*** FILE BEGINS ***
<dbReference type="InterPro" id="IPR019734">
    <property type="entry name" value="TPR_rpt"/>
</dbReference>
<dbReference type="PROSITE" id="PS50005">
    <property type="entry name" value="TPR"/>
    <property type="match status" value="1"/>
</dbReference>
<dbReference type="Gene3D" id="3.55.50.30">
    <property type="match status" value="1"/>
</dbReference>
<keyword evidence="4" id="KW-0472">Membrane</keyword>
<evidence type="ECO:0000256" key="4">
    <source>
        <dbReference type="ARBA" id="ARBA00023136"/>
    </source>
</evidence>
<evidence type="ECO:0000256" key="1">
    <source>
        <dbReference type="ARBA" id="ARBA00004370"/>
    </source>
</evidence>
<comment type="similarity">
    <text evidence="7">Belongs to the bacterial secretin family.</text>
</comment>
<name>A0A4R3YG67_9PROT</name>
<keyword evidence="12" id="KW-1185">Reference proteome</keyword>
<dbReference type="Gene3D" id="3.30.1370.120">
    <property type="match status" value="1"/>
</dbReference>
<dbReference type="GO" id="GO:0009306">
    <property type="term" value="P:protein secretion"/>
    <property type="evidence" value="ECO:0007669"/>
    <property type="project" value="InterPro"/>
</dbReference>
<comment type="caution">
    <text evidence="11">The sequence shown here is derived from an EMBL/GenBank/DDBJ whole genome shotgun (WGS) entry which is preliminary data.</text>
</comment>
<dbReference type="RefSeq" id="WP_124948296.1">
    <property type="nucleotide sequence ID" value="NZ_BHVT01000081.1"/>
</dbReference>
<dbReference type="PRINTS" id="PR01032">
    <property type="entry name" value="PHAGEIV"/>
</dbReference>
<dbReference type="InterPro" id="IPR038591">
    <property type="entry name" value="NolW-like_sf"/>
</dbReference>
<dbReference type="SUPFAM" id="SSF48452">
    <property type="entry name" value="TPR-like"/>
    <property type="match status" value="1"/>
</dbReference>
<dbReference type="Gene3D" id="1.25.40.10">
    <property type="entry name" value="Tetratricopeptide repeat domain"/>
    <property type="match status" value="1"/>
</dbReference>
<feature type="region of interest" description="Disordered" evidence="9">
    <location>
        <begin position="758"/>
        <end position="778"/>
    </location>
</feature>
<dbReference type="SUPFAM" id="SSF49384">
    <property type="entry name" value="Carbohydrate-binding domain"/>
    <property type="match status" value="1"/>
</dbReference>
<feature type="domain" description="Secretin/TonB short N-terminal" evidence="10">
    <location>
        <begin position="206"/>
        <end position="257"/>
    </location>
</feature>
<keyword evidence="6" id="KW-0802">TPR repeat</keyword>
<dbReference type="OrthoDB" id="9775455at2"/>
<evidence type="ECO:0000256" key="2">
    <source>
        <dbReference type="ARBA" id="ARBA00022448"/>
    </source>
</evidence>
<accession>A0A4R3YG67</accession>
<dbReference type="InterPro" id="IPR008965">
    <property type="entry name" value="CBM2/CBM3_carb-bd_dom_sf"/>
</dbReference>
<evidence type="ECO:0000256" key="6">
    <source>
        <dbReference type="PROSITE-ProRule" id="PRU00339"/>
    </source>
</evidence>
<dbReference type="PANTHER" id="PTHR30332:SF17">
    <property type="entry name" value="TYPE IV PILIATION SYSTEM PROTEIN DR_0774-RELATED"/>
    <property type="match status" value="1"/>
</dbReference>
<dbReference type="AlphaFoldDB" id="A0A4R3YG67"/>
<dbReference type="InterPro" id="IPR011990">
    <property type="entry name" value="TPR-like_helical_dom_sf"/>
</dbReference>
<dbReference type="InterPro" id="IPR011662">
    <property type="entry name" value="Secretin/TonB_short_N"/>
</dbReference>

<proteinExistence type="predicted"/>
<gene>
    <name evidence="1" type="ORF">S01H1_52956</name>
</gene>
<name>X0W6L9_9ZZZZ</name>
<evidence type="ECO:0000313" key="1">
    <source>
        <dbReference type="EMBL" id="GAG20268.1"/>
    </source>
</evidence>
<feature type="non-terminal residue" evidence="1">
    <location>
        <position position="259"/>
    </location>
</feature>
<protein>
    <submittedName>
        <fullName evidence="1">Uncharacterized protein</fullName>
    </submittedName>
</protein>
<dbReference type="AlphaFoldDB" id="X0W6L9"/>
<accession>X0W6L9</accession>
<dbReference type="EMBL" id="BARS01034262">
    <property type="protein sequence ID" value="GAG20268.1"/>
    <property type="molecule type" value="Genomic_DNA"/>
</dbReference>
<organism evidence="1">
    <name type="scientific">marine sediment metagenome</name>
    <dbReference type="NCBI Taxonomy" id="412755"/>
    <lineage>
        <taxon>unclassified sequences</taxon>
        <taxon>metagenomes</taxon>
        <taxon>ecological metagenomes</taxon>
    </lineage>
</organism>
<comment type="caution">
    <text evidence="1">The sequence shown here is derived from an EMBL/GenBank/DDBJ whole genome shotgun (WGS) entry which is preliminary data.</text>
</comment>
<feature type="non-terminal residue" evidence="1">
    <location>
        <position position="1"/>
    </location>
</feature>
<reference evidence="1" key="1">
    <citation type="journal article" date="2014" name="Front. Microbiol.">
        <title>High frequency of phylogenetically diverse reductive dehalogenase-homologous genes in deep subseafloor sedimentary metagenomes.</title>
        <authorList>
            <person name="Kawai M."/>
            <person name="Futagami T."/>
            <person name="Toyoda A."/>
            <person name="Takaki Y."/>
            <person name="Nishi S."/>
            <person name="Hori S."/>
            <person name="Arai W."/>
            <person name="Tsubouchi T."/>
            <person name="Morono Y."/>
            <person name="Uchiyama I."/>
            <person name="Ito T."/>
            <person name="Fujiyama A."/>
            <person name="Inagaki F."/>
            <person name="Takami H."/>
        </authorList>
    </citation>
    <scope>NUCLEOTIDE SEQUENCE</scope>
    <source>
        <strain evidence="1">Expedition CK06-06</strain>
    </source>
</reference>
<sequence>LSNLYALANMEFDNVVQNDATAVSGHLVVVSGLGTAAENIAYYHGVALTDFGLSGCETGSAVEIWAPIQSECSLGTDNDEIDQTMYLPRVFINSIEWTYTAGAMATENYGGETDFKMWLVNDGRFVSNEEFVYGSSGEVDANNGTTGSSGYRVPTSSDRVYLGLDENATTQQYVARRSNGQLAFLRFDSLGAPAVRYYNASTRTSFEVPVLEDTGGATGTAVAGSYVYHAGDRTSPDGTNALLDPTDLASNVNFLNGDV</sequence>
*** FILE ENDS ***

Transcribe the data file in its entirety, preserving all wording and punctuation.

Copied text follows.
<dbReference type="InterPro" id="IPR019734">
    <property type="entry name" value="TPR_rpt"/>
</dbReference>
<dbReference type="PROSITE" id="PS50005">
    <property type="entry name" value="TPR"/>
    <property type="match status" value="1"/>
</dbReference>
<dbReference type="Gene3D" id="3.55.50.30">
    <property type="match status" value="1"/>
</dbReference>
<keyword evidence="4" id="KW-0472">Membrane</keyword>
<evidence type="ECO:0000256" key="4">
    <source>
        <dbReference type="ARBA" id="ARBA00023136"/>
    </source>
</evidence>
<evidence type="ECO:0000256" key="1">
    <source>
        <dbReference type="ARBA" id="ARBA00004370"/>
    </source>
</evidence>
<comment type="similarity">
    <text evidence="7">Belongs to the bacterial secretin family.</text>
</comment>
<name>A0A4R3YG67_9PROT</name>
<keyword evidence="12" id="KW-1185">Reference proteome</keyword>
<dbReference type="Gene3D" id="3.30.1370.120">
    <property type="match status" value="1"/>
</dbReference>
<dbReference type="GO" id="GO:0009306">
    <property type="term" value="P:protein secretion"/>
    <property type="evidence" value="ECO:0007669"/>
    <property type="project" value="InterPro"/>
</dbReference>
<comment type="caution">
    <text evidence="11">The sequence shown here is derived from an EMBL/GenBank/DDBJ whole genome shotgun (WGS) entry which is preliminary data.</text>
</comment>
<dbReference type="RefSeq" id="WP_124948296.1">
    <property type="nucleotide sequence ID" value="NZ_BHVT01000081.1"/>
</dbReference>
<dbReference type="PRINTS" id="PR01032">
    <property type="entry name" value="PHAGEIV"/>
</dbReference>
<dbReference type="InterPro" id="IPR038591">
    <property type="entry name" value="NolW-like_sf"/>
</dbReference>
<dbReference type="SUPFAM" id="SSF48452">
    <property type="entry name" value="TPR-like"/>
    <property type="match status" value="1"/>
</dbReference>
<dbReference type="Gene3D" id="1.25.40.10">
    <property type="entry name" value="Tetratricopeptide repeat domain"/>
    <property type="match status" value="1"/>
</dbReference>
<feature type="region of interest" description="Disordered" evidence="9">
    <location>
        <begin position="758"/>
        <end position="778"/>
    </location>
</feature>
<dbReference type="SUPFAM" id="SSF49384">
    <property type="entry name" value="Carbohydrate-binding domain"/>
    <property type="match status" value="1"/>
</dbReference>
<feature type="domain" description="Secretin/TonB short N-terminal" evidence="10">
    <location>
        <begin position="206"/>
        <end position="257"/>
    </location>
</feature>
<keyword evidence="6" id="KW-0802">TPR repeat</keyword>
<dbReference type="OrthoDB" id="9775455at2"/>
<evidence type="ECO:0000256" key="2">
    <source>
        <dbReference type="ARBA" id="ARBA00022448"/>
    </source>
</evidence>
<accession>A0A4R3YG67</accession>
<dbReference type="InterPro" id="IPR008965">
    <property type="entry name" value="CBM2/CBM3_carb-bd_dom_sf"/>
</dbReference>
<evidence type="ECO:0000256" key="6">
    <source>
        <dbReference type="PROSITE-ProRule" id="PRU00339"/>
    </source>
</evidence>
<dbReference type="PANTHER" id="PTHR30332:SF17">
    <property type="entry name" value="TYPE IV PILIATION SYSTEM PROTEIN DR_0774-RELATED"/>
    <property type="match status" value="1"/>
</dbReference>
<dbReference type="AlphaFoldDB" id="A0A4R3YG67"/>
<dbReference type="InterPro" id="IPR011990">
    <property type="entry name" value="TPR-like_helical_dom_sf"/>
</dbReference>
<dbReference type="InterPro" id="IPR011662">
    <property type="entry name" value="Secretin/TonB_short_N"/>
</dbReference>

<proteinExistence type="predicted"/>
<gene>
    <name evidence="1" type="ORF">S01H1_52956</name>
</gene>
<name>X0W6L9_9ZZZZ</name>
<evidence type="ECO:0000313" key="1">
    <source>
        <dbReference type="EMBL" id="GAG20268.1"/>
    </source>
</evidence>
<feature type="non-terminal residue" evidence="1">
    <location>
        <position position="259"/>
    </location>
</feature>
<protein>
    <submittedName>
        <fullName evidence="1">Uncharacterized protein</fullName>
    </submittedName>
</protein>
<dbReference type="AlphaFoldDB" id="X0W6L9"/>
<accession>X0W6L9</accession>
<dbReference type="EMBL" id="BARS01034262">
    <property type="protein sequence ID" value="GAG20268.1"/>
    <property type="molecule type" value="Genomic_DNA"/>
</dbReference>
<organism evidence="1">
    <name type="scientific">marine sediment metagenome</name>
    <dbReference type="NCBI Taxonomy" id="412755"/>
    <lineage>
        <taxon>unclassified sequences</taxon>
        <taxon>metagenomes</taxon>
        <taxon>ecological metagenomes</taxon>
    </lineage>
</organism>
<comment type="caution">
    <text evidence="1">The sequence shown here is derived from an EMBL/GenBank/DDBJ whole genome shotgun (WGS) entry which is preliminary data.</text>
</comment>
<feature type="non-terminal residue" evidence="1">
    <location>
        <position position="1"/>
    </location>
</feature>
<reference evidence="1" key="1">
    <citation type="journal article" date="2014" name="Front. Microbiol.">
        <title>High frequency of phylogenetically diverse reductive dehalogenase-homologous genes in deep subseafloor sedimentary metagenomes.</title>
        <authorList>
            <person name="Kawai M."/>
            <person name="Futagami T."/>
            <person name="Toyoda A."/>
            <person name="Takaki Y."/>
            <person name="Nishi S."/>
            <person name="Hori S."/>
            <person name="Arai W."/>
            <person name="Tsubouchi T."/>
            <person name="Morono Y."/>
            <person name="Uchiyama I."/>
            <person name="Ito T."/>
            <person name="Fujiyama A."/>
            <person name="Inagaki F."/>
            <person name="Takami H."/>
        </authorList>
    </citation>
    <scope>NUCLEOTIDE SEQUENCE</scope>
    <source>
        <strain evidence="1">Expedition CK06-06</strain>
    </source>
</reference>
<sequence>LSNLYALANMEFDNVVQNDATAVSGHLVVVSGLGTAAENIAYYHGVALTDFGLSGCETGSAVEIWAPIQSECSLGTDNDEIDQTMYLPRVFINSIEWTYTAGAMATENYGGETDFKMWLVNDGRFVSNEEFVYGSSGEVDANNGTTGSSGYRVPTSSDRVYLGLDENATTQQYVARRSNGQLAFLRFDSLGAPAVRYYNASTRTSFEVPVLEDTGGATGTAVAGSYVYHAGDRTSPDGTNALLDPTDLASNVNFLNGDV</sequence>